Help yourself to a normal birth
In the majority of cases normal birth is best for the mother and
A few women have specific conditions where an operative birth
would be recommended, but you are advised to plan a normal birth
unless advised otherwise.
Support in labour
Having a birth partner who is supportive, calm and can stay with
you throughout labour can increase your chance of a normal birth,
and reduce your need to use drugs in labour for pain
It can be your partner, sister, mother, friend or anyone else
that you choose. They can help by giving you massage, drinks,
positive emotional support, praise and encouragement as well as
supporting you to move to different positions through labour. Make
sure they know what they need to do before you go into labour.
Prepare yourself emotionally and physically for labour and the
birth of your baby.
Things that might help include:
- Practicing relaxation techniques to help you cope with
- Attending antenatal classes, either hospital, NCT or active
- If you're going into hospital to have your baby go for a
- Aqua natal classes.
- Emotional freedom techniques.
- Hypnobirth techniques.
- Maintaining a regular exercise regime if you have one, tailored
to how many weeks pregnant you are.
- Going for walks or swimming.
- Give yourself the opportunity to chat to your midwife about any
Stay at home as long as you can
Staying at home in early labour gives you a better chance of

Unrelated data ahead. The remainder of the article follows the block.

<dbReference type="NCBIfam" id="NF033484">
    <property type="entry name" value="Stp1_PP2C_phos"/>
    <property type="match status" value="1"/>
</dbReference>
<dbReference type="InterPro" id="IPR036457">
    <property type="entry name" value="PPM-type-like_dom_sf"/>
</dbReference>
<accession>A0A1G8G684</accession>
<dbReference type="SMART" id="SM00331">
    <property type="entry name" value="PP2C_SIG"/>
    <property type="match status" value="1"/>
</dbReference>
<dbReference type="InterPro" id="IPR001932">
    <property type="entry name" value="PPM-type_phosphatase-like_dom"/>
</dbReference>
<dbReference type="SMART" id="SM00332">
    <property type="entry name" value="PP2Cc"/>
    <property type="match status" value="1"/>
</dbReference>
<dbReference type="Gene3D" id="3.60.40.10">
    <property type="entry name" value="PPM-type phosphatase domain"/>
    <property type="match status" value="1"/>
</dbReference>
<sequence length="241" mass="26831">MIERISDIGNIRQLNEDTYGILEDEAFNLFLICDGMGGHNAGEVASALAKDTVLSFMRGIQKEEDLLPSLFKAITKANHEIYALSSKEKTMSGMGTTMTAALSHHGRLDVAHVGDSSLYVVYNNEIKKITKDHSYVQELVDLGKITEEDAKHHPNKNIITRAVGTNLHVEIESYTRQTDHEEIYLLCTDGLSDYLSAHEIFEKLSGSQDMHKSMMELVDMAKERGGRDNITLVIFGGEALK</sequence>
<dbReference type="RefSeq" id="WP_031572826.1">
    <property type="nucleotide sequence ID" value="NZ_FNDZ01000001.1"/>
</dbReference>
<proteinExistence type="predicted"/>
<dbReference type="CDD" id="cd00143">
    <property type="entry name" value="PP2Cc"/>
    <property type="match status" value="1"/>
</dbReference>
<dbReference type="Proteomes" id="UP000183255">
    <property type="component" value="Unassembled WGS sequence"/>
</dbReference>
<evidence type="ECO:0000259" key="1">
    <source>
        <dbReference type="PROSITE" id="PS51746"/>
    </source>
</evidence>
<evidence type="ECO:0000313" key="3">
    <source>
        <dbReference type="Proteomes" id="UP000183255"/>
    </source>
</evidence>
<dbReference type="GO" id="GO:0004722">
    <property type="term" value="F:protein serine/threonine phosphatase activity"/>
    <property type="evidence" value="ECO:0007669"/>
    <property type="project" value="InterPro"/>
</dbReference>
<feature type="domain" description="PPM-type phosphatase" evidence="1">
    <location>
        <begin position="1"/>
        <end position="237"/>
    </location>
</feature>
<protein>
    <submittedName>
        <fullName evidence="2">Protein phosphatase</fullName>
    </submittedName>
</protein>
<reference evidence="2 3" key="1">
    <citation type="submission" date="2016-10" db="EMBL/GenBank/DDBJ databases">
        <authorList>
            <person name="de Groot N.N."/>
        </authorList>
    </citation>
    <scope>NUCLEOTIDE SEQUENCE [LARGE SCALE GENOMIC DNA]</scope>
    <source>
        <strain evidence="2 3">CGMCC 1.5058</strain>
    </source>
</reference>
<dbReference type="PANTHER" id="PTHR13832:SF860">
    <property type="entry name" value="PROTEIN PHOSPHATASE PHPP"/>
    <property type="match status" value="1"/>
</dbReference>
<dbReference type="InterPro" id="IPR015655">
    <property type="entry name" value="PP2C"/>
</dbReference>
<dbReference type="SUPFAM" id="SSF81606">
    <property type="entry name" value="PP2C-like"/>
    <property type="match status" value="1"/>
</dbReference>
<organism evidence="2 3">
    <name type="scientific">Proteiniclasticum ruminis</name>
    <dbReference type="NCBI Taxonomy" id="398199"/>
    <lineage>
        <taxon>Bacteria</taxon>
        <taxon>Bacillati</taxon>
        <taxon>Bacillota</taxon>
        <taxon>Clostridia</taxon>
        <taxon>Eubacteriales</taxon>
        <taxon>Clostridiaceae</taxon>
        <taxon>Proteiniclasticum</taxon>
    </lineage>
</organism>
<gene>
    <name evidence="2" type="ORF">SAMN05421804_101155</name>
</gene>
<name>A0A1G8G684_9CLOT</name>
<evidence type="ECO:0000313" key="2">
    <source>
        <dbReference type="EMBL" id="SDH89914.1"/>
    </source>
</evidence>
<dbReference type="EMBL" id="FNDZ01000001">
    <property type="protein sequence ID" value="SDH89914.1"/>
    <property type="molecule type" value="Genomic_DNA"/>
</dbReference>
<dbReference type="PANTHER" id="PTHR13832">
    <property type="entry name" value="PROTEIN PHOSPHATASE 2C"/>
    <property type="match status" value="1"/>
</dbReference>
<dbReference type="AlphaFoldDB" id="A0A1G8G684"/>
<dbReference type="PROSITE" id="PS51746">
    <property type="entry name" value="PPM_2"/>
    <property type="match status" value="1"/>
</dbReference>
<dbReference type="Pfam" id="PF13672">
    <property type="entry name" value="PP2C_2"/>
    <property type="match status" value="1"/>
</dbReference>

having a shorter and more positive experience of labour. You're
less likely to need medical interventions in the form of drugs to
speed up your labour, or to help you give birth when you go to
hospital. This makes sense when you realise that it's much easier
to rest and relax in your own home, and eat and drink when you want
to. You can also watch the TV and do other things to distract
yourself in the comfort of your own environment.
You'll be able to save your energy for the hard work that's to
Ask your community midwife to give you the information leaflet
on the 'latent phase' of labour, which has lots of information and
tips in to help you cope.
Try to avoid an epidural
Although epidurals give the most effective pain relief in
labour, they can affect your contractions, make you less mobile and
restricted to being on the bed, increase the need for drugs to
speed up your labour and make it more likely that you'll need help